The box on the handlebars has a clear cover in order to allow the photoresistor to function properly. The photoresistor is connected to analog input one. We found the threshold value such that when it is dark outside, a signal will be sent to the LEDs to turn them on. This signal is also sent via bluetooth to the backwheel so that the RGB LED strip will turn on.

In order to increase awareness, we facilitated communication from the lights on the handlebars to the light strip on the back-wheel so that both could flash when the rider is turning or turn red when the rider is braking. Due to the rotating wheel, we used bluetooth to facilitate this communication.

Under normal circumstances before any signal is sent, the lights on the wheel are controlled by a different arduino, called a LightBlue bean. This LightBlue Bean is a micro arduino that contains 5 digital input pins and 2 analog pins. We used digital input pins 3, 4, and 5 to control the RGB LED strip on the wheel. Pictures of the code from the bean can also be found above. The purpose of the bean is to give the rider the ability to control the lights on the wheel. This app allows them to upload any code onto program the strip with a unique color changing pattern.

The bean is equipped with its own RGB LED, an accelerometer, and temperature sensor. This means a rider can program the lights to change based on the ambient temperature outside, the location of the lights on the wheel, or just simply elapsed time.

The 2 analog inputs of the Bean are used to receive signals from an Arduino Uno in the same compartment. The bluetooth master module on the handlebars communicates with the a slave bluetooth module on the back wheel. When the rider pushes a button on the handlebars, this signal is delivered by bluetooth to the wheel, which then sends a signal to the arduino to flash the lights on the back wheel. When this signal is received on the Arduino Uno on the back wheel, the signal is sent through an input pin on the arduino and received on an analog pin on the Bean. This analog input signal then provides a signal to tell the red, green, and blue LEDs on the strip to all shut off and has the red LED blink 8 times. Once this cycle is completed, the bean then again takes control of the strip and follows the color pattern that is currently being programmed to the bean from the rider’s phone.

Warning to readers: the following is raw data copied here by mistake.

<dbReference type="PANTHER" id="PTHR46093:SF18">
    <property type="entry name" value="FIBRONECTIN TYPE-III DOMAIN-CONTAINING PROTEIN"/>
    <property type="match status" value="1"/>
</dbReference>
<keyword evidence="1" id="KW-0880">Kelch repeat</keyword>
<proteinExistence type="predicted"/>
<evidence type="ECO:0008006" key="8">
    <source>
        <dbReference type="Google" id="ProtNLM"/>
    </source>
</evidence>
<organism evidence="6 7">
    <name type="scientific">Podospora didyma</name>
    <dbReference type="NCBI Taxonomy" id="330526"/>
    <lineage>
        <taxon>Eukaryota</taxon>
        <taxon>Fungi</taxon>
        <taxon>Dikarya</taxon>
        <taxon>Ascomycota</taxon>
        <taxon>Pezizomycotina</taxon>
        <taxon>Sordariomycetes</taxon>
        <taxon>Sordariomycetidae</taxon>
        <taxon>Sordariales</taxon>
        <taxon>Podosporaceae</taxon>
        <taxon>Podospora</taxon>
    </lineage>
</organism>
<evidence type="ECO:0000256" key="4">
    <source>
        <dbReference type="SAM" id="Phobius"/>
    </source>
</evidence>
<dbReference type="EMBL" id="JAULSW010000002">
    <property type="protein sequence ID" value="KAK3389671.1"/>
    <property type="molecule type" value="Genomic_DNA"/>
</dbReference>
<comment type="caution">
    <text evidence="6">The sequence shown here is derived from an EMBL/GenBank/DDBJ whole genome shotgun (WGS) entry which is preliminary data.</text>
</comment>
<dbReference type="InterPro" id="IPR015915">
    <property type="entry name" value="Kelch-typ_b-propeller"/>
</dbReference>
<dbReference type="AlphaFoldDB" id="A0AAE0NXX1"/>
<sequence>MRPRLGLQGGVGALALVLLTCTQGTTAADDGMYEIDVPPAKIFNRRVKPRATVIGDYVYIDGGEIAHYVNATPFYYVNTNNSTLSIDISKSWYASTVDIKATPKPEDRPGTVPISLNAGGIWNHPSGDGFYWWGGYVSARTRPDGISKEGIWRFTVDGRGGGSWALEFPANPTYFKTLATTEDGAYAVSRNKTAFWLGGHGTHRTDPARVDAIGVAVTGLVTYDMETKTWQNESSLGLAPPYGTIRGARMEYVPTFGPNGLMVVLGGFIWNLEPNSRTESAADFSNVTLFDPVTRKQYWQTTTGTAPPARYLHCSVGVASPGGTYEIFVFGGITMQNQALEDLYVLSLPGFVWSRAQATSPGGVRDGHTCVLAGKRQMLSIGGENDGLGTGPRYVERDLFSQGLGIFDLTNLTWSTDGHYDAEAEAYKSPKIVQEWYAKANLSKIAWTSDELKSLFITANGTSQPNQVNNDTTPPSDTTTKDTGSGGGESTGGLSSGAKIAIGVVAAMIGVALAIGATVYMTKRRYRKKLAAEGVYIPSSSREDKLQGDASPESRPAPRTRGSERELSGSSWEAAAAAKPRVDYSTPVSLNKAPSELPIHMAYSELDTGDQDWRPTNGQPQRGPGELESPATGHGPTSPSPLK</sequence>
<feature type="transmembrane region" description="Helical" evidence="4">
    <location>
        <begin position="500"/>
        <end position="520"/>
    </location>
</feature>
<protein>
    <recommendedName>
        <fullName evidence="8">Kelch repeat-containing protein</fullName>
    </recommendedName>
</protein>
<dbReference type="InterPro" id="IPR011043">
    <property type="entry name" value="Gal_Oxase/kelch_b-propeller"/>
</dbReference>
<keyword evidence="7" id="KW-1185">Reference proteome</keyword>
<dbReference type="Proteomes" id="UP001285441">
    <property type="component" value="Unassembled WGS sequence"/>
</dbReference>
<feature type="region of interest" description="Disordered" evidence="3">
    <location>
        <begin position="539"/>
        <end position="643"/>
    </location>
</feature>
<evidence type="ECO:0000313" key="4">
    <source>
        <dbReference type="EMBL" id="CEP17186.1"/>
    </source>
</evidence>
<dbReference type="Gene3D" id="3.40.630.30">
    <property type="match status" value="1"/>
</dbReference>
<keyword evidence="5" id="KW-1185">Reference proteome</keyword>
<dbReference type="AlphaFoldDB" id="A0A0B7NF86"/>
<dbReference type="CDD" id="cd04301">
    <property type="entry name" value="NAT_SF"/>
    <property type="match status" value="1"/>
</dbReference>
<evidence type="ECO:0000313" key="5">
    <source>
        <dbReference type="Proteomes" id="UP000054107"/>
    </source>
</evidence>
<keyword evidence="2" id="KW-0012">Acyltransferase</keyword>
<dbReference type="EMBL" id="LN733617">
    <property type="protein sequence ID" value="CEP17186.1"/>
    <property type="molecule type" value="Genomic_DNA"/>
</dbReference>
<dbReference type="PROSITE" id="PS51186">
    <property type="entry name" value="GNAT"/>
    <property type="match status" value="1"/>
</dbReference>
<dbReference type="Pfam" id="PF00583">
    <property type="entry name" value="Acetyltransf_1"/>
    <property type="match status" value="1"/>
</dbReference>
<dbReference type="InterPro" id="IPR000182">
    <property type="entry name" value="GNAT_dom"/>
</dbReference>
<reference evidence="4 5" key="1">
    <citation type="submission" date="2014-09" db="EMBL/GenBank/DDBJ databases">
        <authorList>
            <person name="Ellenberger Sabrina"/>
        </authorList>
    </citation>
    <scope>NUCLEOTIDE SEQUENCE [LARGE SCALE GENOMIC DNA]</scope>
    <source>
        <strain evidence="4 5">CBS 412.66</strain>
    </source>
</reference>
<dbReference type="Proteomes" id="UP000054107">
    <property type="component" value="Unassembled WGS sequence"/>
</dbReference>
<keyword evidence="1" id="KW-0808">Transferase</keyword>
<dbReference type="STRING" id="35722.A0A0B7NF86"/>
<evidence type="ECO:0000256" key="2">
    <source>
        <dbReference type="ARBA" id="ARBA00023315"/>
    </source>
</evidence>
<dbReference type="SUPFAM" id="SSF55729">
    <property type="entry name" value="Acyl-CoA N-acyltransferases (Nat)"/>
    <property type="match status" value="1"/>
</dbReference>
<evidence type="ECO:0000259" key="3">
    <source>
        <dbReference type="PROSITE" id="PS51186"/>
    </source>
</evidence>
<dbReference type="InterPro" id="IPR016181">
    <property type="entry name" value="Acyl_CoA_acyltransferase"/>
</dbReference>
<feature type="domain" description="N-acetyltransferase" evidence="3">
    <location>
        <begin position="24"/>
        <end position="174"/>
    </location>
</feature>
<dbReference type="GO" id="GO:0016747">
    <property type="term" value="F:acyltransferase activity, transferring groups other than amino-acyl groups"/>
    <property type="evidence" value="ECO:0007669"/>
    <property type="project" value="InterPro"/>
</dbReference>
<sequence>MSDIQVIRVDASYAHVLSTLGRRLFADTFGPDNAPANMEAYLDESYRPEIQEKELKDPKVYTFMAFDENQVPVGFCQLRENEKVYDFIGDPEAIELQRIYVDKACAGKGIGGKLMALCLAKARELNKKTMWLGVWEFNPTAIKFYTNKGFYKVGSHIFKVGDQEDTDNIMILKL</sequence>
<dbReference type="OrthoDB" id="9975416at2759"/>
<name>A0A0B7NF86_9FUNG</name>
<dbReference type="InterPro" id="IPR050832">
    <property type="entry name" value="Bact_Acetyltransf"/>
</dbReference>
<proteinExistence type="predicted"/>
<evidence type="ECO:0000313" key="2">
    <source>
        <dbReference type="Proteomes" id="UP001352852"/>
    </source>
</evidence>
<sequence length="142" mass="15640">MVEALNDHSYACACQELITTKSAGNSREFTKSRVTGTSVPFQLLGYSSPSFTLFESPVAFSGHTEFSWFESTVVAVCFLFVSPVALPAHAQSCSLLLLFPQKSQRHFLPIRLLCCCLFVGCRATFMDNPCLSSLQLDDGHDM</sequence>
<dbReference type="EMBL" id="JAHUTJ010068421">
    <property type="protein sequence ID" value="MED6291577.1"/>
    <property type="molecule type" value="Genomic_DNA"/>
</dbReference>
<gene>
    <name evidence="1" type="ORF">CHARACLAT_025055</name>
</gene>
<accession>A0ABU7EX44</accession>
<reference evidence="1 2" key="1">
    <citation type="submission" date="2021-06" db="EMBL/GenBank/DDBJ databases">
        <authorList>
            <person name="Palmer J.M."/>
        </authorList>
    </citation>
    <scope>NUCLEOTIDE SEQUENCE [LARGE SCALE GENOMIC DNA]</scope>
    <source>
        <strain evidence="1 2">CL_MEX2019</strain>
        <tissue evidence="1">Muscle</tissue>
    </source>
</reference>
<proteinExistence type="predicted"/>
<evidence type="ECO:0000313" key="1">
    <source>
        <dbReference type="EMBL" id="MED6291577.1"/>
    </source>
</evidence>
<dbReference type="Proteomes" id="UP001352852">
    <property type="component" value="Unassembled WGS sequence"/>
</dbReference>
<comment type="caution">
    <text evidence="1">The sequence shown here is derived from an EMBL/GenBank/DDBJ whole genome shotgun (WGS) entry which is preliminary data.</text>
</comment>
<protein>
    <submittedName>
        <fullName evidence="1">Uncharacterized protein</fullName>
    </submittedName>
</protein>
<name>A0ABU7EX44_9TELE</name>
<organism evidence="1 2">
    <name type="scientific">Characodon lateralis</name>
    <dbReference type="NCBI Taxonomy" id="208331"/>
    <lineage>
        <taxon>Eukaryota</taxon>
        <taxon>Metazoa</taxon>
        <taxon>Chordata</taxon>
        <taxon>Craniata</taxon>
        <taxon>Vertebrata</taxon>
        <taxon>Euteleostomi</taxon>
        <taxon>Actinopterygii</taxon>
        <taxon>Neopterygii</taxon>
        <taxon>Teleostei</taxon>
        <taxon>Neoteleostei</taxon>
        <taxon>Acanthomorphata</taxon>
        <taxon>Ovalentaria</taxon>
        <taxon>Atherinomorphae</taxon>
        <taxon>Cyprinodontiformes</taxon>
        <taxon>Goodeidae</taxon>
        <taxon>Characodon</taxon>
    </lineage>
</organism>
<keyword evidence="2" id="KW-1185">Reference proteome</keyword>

Both arduinos are powered by two AA batteries in portable minty fresh battery packs. The LightBlue bean is powered by a 3 Volt coin battery. In order to get the RGB LED strip to light up at night, we used a 9 Volt battery source.

Challenges We Ran Into It was difficult to figure out how we could use the LightBlue Bean, but we were able to use what we had learned from the Arduino Uno and apply this knowledge to learning more about the Bean. It was also difficult to have the back wheel controlled by both the LightBlue Bean and the Arduino Uno at separate times. The hardest part however was making this system portable and able to fit seamlessly onto the bike in order to avoid interference with the ride. We wanted to make sure the device was practical, and something we would actually use ourselves.

Accomplishments That We’re Proud of When we were testing the bike at night, we were stopped multiple times by pedestrians who commented on how awesome the bike looked. One man was interested in buying it after we explained its functionality.

What We Learned Soldering Changing the control from one arduino to another Wiring a LightBlue Bean Controlling an RGB LED strip with a Bean and Arduino Uno Differences between common cathode/anode LEDs Marketing Solidworks Laser Printer Bluetooth

What’s Next for GetLIT We want to find a way so riders with no coding experience can use the app to program different color changing patterns in an easy way using blocks with enclosed functions.

Additional File Found Here https://drive.google.com/folderview?id=0B9lfdv5PI3zgZC1FSGpDbERzZU0&usp=sharing